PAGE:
<<Home Niagara Falls Reporter Archive>>

MOUNTAIN VIEWS: NYC OLYMPICS BAD FOR UPSTATERS

By John Hanchette

OLEAN -- It is a newspaper's duty to warn its readers of looming misfortune and bad government decisions, no matter how far away. So here goes.

This one, granted, is about seven or eight years away, but so was the current Erie County Revenue Shortfall and other Western New York eco-politico catastrophes when they could have been avoided or cured.

This disaster-in-waiting also will spell potential municipal bankruptcies, additional taxpayer hardship and significant loss of regional employment if it comes to fruition.

I'm talking about the 2012 Summer Olympic Games. What's that have to do with us up here in our frozen little corner of the state? Plenty.

Even the dimmest of upstate citizens have come to realize when New York City gets in financial trouble, our wonderful state legislature and whoever is governor bail the Big Apple out -- mainly by taxing the living crap out of everything north of Westchester.

And New York City is about to get in more fiscal trouble, this time in amounts that will make its normal drunken-sailor spending seem like the very model of fiscal probity and prudence.

New York City is vying with four other global metropolitan areas -- London, Paris, Moscow and Madrid -- to host the Olympics seven years from now. The Manhattan elite see only dollar signs as they dream about all the tourist business, filled hotel capacities, restaurant reservations and innumerable income streams that flow from an international event like the Olympics. Also, it is terrific publicity to host the planet's biggest sports event.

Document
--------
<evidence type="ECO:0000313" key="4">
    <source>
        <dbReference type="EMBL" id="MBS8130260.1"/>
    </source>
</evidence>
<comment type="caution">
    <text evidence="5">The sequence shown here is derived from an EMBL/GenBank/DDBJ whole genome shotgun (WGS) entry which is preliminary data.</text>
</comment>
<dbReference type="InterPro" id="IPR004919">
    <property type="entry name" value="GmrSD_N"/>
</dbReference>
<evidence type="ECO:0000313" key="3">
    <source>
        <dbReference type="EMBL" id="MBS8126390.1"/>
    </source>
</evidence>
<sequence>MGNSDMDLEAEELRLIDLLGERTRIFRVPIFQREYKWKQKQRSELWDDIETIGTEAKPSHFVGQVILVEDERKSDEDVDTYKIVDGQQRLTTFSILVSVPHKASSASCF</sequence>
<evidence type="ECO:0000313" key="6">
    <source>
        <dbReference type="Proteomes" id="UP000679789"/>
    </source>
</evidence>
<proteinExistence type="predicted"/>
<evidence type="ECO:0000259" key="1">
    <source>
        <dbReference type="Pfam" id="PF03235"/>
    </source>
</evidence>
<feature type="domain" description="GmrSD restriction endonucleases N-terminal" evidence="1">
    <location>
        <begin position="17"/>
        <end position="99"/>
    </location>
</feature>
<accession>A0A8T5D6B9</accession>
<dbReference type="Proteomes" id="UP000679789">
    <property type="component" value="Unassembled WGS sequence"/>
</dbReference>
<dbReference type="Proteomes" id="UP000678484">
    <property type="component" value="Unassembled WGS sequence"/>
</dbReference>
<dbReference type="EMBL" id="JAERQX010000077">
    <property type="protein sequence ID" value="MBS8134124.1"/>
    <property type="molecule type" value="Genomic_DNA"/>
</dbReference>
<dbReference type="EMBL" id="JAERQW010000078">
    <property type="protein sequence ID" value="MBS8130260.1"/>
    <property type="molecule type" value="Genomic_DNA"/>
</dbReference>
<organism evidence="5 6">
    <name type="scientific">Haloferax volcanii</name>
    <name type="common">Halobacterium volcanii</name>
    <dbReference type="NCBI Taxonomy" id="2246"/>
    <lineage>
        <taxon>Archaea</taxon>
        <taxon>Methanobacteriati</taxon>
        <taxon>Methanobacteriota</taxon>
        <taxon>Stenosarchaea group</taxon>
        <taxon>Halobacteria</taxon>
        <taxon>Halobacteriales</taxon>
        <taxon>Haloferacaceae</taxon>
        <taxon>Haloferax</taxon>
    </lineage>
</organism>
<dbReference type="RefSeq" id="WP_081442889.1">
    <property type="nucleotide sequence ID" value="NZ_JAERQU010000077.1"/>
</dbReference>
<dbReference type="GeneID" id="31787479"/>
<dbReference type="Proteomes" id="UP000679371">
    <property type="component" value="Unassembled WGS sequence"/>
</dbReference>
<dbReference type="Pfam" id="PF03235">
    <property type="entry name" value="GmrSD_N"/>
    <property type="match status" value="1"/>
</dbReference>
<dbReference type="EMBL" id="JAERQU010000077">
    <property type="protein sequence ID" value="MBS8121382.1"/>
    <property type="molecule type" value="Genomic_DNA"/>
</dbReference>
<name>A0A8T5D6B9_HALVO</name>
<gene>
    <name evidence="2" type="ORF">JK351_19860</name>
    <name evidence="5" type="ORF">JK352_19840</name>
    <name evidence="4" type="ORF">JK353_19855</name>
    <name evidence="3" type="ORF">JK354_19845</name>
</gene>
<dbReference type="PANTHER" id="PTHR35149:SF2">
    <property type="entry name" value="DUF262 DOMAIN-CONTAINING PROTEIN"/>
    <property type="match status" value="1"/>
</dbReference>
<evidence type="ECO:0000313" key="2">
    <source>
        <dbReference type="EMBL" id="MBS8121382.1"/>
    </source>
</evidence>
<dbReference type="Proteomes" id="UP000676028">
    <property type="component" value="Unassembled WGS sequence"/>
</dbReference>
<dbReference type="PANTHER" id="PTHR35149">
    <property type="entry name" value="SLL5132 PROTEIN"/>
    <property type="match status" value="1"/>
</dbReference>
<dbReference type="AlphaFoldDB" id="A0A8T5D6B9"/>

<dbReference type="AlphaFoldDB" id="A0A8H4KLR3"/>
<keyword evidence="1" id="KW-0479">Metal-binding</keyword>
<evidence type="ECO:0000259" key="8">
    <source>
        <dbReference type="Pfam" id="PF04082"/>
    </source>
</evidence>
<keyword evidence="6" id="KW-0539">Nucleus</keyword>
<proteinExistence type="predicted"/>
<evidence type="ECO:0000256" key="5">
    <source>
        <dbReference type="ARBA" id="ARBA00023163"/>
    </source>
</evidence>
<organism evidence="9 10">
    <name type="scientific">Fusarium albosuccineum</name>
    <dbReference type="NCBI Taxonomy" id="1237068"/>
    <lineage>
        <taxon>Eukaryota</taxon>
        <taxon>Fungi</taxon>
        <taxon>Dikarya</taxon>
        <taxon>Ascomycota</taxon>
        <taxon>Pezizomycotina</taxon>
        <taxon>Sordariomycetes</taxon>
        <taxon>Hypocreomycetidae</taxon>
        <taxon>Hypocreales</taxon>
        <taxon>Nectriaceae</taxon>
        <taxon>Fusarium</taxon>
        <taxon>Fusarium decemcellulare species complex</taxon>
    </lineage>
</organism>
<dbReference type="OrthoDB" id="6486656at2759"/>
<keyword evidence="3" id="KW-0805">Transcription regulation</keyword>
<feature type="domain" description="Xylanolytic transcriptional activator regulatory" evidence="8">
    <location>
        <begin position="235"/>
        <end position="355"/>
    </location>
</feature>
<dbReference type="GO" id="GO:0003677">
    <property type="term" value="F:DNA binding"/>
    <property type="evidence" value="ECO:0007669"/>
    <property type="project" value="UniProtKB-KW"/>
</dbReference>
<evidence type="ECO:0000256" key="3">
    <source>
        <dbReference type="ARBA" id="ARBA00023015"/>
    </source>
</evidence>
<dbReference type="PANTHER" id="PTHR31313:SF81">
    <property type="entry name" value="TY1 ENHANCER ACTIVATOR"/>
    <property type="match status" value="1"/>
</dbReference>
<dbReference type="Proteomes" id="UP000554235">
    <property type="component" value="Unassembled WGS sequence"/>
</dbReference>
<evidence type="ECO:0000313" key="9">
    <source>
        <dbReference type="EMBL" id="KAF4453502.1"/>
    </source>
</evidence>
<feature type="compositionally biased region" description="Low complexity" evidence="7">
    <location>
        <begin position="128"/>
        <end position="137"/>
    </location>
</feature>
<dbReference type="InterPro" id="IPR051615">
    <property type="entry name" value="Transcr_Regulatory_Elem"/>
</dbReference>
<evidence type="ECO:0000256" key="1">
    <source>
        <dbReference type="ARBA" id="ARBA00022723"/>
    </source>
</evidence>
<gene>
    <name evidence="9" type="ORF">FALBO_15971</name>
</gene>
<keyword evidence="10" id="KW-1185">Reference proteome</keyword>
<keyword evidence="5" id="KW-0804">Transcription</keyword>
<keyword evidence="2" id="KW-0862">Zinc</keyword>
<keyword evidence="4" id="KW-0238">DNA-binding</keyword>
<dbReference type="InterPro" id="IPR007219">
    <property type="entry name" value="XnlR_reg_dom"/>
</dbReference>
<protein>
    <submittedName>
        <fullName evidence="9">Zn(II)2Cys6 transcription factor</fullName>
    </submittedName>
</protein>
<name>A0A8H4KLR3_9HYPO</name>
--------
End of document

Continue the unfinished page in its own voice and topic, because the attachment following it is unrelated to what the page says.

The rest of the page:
Barcelona got such good press 13 years ago it went from sixteenth to a current third in European tourist destinations. Four years earlier, good things happened to Seoul in terms of subsequent world trade after all the publicity.

New York City, which in recent weeks spent about $30 million to strut its stuff in front of decision-makers from the International Olympic Committee -- hauling out Donald Trump and various movie stars to participate in browning up the IOC poohbahs -- is going all out to make a successful bid for the games, which in 2008 will be in Beijing. (The Chinese government has already spent in excess of $15 billion to convert from coal to natural gas in meeting air pollution curtailment standards the government-like IOC insisted upon.)

The Manhattan moguls throw around numbers like gross proceeds of $12 billion from hosting the Olympics. Prospective host cities always do. They also build immense stadiums and other venues usable in practical terms for a just a few weeks. The NYC investment crowd is hoping to build a massive West Side sports complex for the games, which would also host the pro football New York Jets -- a big selling point to NFL-crazy New Yorkers and a possible refutation to the warning that Montreal's problem-in-perpetuity will settle on Manhattan.